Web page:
Synthetic soil crusts against green-desert transitions: a spatial model
Sardanyés, Josep; Vidiella, Blai; Solé, Ricard (2020), Synthetic soil crusts against green-desert transitions: a spatial model, Dryad, Dataset, https://doi.org/10.5061/dryad.wm37pvmj6
Semiarid ecosystems are threatened by global warming due to longer dehydration times and increasing soil degradation. Mounting evidences indicate that, given the current trends, drylands are likely to expand and possibly experience catastrophic shifts from vegetated to desert states. Here we explore a recent suggestion based on the concept of ecosystem terraformation, where a synthetic organism is used to counterbalance some of the nonlinear effects causing the presence of such tipping points. Using an explicit spatial model incorporating facilitation and considering a simplification of states found in semiarid ecosystems i.e., vegetation, fertile and desert soil, we investigate how engineered microorganisms can shape the fate of these ecosystems. Specifically, two different, but complementary, terraformation strategies are proposed: Cooperation-based: C-terraformation; and Dispersion-based: D-terraformation. The first strategy involves the use of soil synthetic microorganisms to introduce cooperative loops (facilitation) with the vegetation. The second one involves the introduction of engineered microorganisms improving their dispersal capacity, thus facilitating the transition from desert to fertile soil. We show that small modifications enhancing cooperative loops can effectively change the location of the critical transition found at increasing soil degradation rates, also identifying a stronger protection against soil degradation by using the D-terraformation strategy. The same results are found in a mean field model providing insights into the transitions and dynamics tied to these terraformation strategies. The potential consequences and extensions of these models are discussed.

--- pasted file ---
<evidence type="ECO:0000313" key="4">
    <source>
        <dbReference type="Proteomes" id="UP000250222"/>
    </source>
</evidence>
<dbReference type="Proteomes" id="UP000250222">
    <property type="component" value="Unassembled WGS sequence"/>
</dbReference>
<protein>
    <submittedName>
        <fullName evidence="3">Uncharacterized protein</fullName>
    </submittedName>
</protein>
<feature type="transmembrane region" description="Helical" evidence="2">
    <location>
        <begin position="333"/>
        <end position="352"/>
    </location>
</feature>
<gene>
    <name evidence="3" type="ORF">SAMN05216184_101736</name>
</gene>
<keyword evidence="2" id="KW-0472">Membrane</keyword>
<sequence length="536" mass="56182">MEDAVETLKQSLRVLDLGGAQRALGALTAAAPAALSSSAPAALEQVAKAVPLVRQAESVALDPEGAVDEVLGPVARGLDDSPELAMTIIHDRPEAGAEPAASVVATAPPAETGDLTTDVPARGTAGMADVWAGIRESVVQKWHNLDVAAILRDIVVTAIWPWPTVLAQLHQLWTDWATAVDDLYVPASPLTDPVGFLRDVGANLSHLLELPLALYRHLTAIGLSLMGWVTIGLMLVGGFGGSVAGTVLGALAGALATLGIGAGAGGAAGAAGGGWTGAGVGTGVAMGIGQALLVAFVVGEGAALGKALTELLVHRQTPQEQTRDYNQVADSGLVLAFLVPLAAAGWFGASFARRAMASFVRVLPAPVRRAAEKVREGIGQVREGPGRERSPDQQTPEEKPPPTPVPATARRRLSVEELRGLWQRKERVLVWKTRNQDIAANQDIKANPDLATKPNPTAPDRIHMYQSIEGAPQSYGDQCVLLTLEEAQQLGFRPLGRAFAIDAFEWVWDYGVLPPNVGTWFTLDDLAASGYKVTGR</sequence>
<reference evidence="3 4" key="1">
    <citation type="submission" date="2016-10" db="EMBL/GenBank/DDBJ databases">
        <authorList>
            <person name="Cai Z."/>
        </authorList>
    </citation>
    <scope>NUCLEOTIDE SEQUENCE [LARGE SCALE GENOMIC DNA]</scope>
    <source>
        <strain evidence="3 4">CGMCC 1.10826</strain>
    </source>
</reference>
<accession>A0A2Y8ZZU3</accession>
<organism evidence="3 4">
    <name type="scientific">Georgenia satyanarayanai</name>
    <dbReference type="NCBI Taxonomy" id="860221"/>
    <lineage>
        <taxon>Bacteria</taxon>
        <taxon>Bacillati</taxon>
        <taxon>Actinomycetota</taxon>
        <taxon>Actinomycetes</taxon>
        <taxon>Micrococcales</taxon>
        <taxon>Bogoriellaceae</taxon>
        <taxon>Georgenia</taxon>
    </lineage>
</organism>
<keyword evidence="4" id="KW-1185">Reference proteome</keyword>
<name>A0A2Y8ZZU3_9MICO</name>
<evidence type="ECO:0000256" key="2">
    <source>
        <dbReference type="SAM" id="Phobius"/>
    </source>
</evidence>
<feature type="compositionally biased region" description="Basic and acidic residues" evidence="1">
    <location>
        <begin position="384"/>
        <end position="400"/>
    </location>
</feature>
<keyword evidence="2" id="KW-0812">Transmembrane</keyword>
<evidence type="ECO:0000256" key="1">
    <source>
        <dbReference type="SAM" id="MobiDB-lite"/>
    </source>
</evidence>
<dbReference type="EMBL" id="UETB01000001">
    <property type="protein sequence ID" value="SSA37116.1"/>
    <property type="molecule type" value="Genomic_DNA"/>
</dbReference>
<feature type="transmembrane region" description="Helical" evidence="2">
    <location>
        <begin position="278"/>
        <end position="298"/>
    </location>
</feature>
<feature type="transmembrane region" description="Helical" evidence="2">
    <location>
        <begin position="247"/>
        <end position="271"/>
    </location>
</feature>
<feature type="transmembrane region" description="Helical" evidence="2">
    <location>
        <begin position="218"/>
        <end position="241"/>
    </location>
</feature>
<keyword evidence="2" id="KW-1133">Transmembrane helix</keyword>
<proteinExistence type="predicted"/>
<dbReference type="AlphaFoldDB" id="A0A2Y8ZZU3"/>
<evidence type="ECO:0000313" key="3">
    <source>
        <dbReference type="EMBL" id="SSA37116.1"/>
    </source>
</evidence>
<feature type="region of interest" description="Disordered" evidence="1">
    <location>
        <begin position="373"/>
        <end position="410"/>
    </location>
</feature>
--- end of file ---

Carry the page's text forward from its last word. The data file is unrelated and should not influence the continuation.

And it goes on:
This is the code of the cellular automation